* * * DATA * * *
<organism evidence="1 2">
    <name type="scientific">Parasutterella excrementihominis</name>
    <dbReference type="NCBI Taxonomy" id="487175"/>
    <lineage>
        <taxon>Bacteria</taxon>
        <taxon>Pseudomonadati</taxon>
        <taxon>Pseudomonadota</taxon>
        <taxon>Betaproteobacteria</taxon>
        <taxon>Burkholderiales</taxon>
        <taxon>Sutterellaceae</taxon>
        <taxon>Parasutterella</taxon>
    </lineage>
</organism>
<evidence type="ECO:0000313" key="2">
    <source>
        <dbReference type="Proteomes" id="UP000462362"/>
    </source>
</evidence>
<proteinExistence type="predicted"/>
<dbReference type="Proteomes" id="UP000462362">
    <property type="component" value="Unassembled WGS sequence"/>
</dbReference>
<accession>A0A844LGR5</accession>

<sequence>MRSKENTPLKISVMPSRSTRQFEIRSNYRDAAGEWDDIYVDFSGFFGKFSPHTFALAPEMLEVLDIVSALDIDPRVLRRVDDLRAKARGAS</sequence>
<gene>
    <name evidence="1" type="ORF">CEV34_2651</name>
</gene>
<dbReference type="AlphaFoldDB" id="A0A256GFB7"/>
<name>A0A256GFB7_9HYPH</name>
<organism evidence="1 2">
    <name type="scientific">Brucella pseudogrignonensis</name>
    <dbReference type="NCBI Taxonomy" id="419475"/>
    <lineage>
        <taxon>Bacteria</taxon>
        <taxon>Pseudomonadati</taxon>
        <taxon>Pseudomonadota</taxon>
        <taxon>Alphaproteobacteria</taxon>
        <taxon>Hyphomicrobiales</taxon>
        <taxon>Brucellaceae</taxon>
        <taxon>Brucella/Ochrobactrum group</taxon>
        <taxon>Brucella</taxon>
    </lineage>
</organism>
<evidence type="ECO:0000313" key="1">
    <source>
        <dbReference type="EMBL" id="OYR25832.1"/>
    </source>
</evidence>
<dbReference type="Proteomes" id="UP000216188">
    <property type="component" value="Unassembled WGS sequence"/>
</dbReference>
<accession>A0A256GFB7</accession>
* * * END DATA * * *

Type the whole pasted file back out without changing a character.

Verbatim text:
<organism evidence="1 2">
    <name type="scientific">Parasutterella excrementihominis</name>
    <dbReference type="NCBI Taxonomy" id="487175"/>
    <lineage>
        <taxon>Bacteria</taxon>
        <taxon>Pseudomonadati</taxon>
        <taxon>Pseudomonadota</taxon>
        <taxon>Betaproteobacteria</taxon>
        <taxon>Burkholderiales</taxon>
        <taxon>Sutterellaceae</taxon>
        <taxon>Parasutterella</taxon>
    </lineage>
</organism>
<evidence type="ECO:0000313" key="2">
    <source>
        <dbReference type="Proteomes" id="UP000462362"/>
    </source>
</evidence>
<proteinExistence type="predicted"/>
<dbReference type="Proteomes" id="UP000462362">
    <property type="component" value="Unassembled WGS sequence"/>
</dbReference>
<accession>A0A844LGR5</accession>

<sequence>MRSKENTPLKISVMPSRSTRQFEIRSNYRDAAGEWDDIYVDFSGFFGKFSPHTFALAPEMLEVLDIVSALDIDPRVLRRVDDLRAKARGAS</sequence>
<gene>
    <name evidence="1" type="ORF">CEV34_2651</name>
</gene>
<dbReference type="AlphaFoldDB" id="A0A256GFB7"/>
<name>A0A256GFB7_9HYPH</name>
<organism evidence="1 2">
    <name type="scientific">Brucella pseudogrignonensis</name>
    <dbReference type="NCBI Taxonomy" id="419475"/>
    <lineage>
        <taxon>Bacteria</taxon>
        <taxon>Pseudomonadati</taxon>
        <taxon>Pseudomonadota</taxon>
        <taxon>Alphaproteobacteria</taxon>
        <taxon>Hyphomicrobiales</taxon>
        <taxon>Brucellaceae</taxon>
        <taxon>Brucella/Ochrobactrum group</taxon>
        <taxon>Brucella</taxon>
    </lineage>
</organism>
<evidence type="ECO:0000313" key="1">
    <source>
        <dbReference type="EMBL" id="OYR25832.1"/>
    </source>
</evidence>
<dbReference type="Proteomes" id="UP000216188">
    <property type="component" value="Unassembled WGS sequence"/>
</dbReference>
<accession>A0A256GFB7</accession>